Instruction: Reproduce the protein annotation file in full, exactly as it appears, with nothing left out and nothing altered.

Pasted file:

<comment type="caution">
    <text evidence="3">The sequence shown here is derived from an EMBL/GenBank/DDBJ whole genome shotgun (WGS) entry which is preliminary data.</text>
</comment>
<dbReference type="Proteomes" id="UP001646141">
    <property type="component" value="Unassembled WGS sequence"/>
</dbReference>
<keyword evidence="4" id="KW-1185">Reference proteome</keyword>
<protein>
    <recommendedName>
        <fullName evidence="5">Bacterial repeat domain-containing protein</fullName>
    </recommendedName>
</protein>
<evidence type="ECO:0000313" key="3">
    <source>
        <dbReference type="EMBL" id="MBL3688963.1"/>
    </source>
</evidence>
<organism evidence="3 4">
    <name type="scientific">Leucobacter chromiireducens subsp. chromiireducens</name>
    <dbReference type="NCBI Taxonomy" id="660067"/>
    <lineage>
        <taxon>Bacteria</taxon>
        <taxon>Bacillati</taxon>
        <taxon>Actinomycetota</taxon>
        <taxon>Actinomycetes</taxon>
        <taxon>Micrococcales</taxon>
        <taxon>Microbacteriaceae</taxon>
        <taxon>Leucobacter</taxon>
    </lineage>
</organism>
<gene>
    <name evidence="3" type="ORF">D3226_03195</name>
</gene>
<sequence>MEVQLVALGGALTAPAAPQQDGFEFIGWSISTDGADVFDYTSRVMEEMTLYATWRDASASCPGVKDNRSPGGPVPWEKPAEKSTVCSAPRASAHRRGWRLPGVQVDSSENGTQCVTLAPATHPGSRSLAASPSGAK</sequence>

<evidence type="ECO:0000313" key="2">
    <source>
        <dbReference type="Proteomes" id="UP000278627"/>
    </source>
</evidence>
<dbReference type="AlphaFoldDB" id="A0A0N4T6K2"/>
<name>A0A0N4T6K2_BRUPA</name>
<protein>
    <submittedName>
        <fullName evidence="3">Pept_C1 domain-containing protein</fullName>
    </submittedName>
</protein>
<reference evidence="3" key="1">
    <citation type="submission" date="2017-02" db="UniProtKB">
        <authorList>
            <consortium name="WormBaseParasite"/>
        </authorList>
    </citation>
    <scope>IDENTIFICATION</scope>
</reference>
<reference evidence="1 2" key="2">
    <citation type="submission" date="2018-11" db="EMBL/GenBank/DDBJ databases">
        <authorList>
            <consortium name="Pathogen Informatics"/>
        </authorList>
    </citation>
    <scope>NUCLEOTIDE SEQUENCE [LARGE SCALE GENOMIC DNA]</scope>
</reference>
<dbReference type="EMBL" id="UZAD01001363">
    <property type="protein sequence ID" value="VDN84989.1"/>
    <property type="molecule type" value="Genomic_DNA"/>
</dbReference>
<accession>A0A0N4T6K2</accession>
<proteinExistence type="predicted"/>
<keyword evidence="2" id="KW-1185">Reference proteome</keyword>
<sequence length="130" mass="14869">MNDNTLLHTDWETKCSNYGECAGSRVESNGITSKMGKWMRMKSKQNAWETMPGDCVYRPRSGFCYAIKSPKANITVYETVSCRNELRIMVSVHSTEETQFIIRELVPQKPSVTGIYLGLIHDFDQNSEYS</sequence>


<comment type="caution">
    <text evidence="3">The sequence shown here is derived from an EMBL/GenBank/DDBJ whole genome shotgun (WGS) entry which is preliminary data.</text>
</comment>
<dbReference type="Proteomes" id="UP001646141">
    <property type="component" value="Unassembled WGS sequence"/>
</dbReference>
<keyword evidence="4" id="KW-1185">Reference proteome</keyword>
<protein>
    <recommendedName>
        <fullName evidence="5">Bacterial repeat domain-containing protein</fullName>
    </recommendedName>
</protein>
<evidence type="ECO:0000313" key="3">
    <source>
        <dbReference type="EMBL" id="MBL3688963.1"/>
    </source>
</evidence>
<organism evidence="3 4">
    <name type="scientific">Leucobacter chromiireducens subsp. chromiireducens</name>
    <dbReference type="NCBI Taxonomy" id="660067"/>
    <lineage>
        <taxon>Bacteria</taxon>
        <taxon>Bacillati</taxon>
        <taxon>Actinomycetota</taxon>
        <taxon>Actinomycetes</taxon>
        <taxon>Micrococcales</taxon>
        <taxon>Microbacteriaceae</taxon>
        <taxon>Leucobacter</taxon>
    </lineage>
</organism>
<gene>
    <name evidence="3" type="ORF">D3226_03195</name>
</gene>
<sequence>MEVQLVALGGALTAPAAPQQDGFEFIGWSISTDGADVFDYTSRVMEEMTLYATWRDASASCPGVKDNRSPGGPVPWEKPAEKSTVCSAPRASAHRRGWRLPGVQVDSSENGTQCVTLAPATHPGSRSLAASPSGAK</sequence>

<evidence type="ECO:0000313" key="2">
    <source>
        <dbReference type="Proteomes" id="UP000278627"/>
    </source>
</evidence>
<dbReference type="AlphaFoldDB" id="A0A0N4T6K2"/>
<name>A0A0N4T6K2_BRUPA</name>
<protein>
    <submittedName>
        <fullName evidence="3">Pept_C1 domain-containing protein</fullName>
    </submittedName>
</protein>
<reference evidence="3" key="1">
    <citation type="submission" date="2017-02" db="UniProtKB">
        <authorList>
            <consortium name="WormBaseParasite"/>
        </authorList>
    </citation>
    <scope>IDENTIFICATION</scope>
</reference>
<reference evidence="1 2" key="2">
    <citation type="submission" date="2018-11" db="EMBL/GenBank/DDBJ databases">
        <authorList>
            <consortium name="Pathogen Informatics"/>
        </authorList>
    </citation>
    <scope>NUCLEOTIDE SEQUENCE [LARGE SCALE GENOMIC DNA]</scope>
</reference>
<dbReference type="EMBL" id="UZAD01001363">
    <property type="protein sequence ID" value="VDN84989.1"/>
    <property type="molecule type" value="Genomic_DNA"/>
</dbReference>
<accession>A0A0N4T6K2</accession>
<proteinExistence type="predicted"/>
<keyword evidence="2" id="KW-1185">Reference proteome</keyword>
<sequence length="130" mass="14869">MNDNTLLHTDWETKCSNYGECAGSRVESNGITSKMGKWMRMKSKQNAWETMPGDCVYRPRSGFCYAIKSPKANITVYETVSCRNELRIMVSVHSTEETQFIIRELVPQKPSVTGIYLGLIHDFDQNSEYS</sequence>